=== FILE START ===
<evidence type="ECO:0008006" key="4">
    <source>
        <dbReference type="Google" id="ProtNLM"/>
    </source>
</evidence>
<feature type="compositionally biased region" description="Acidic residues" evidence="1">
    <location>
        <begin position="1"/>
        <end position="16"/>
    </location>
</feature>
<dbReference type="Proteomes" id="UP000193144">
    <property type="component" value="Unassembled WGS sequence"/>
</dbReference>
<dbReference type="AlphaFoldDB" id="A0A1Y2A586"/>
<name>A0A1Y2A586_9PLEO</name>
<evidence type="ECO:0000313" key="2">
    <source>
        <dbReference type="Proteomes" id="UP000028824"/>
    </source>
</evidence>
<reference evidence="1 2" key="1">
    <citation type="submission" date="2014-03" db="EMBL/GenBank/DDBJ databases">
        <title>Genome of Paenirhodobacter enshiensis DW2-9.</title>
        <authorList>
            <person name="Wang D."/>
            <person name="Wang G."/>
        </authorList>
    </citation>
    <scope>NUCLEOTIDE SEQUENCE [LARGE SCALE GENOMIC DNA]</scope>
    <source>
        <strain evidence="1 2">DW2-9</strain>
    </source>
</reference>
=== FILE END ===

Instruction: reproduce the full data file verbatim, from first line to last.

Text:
<evidence type="ECO:0008006" key="4">
    <source>
        <dbReference type="Google" id="ProtNLM"/>
    </source>
</evidence>
<feature type="compositionally biased region" description="Acidic residues" evidence="1">
    <location>
        <begin position="1"/>
        <end position="16"/>
    </location>
</feature>
<dbReference type="Proteomes" id="UP000193144">
    <property type="component" value="Unassembled WGS sequence"/>
</dbReference>
<dbReference type="AlphaFoldDB" id="A0A1Y2A586"/>
<name>A0A1Y2A586_9PLEO</name>
<evidence type="ECO:0000313" key="2">
    <source>
        <dbReference type="Proteomes" id="UP000028824"/>
    </source>
</evidence>
<reference evidence="1 2" key="1">
    <citation type="submission" date="2014-03" db="EMBL/GenBank/DDBJ databases">
        <title>Genome of Paenirhodobacter enshiensis DW2-9.</title>
        <authorList>
            <person name="Wang D."/>
            <person name="Wang G."/>
        </authorList>
    </citation>
    <scope>NUCLEOTIDE SEQUENCE [LARGE SCALE GENOMIC DNA]</scope>
    <source>
        <strain evidence="1 2">DW2-9</strain>
    </source>
</reference>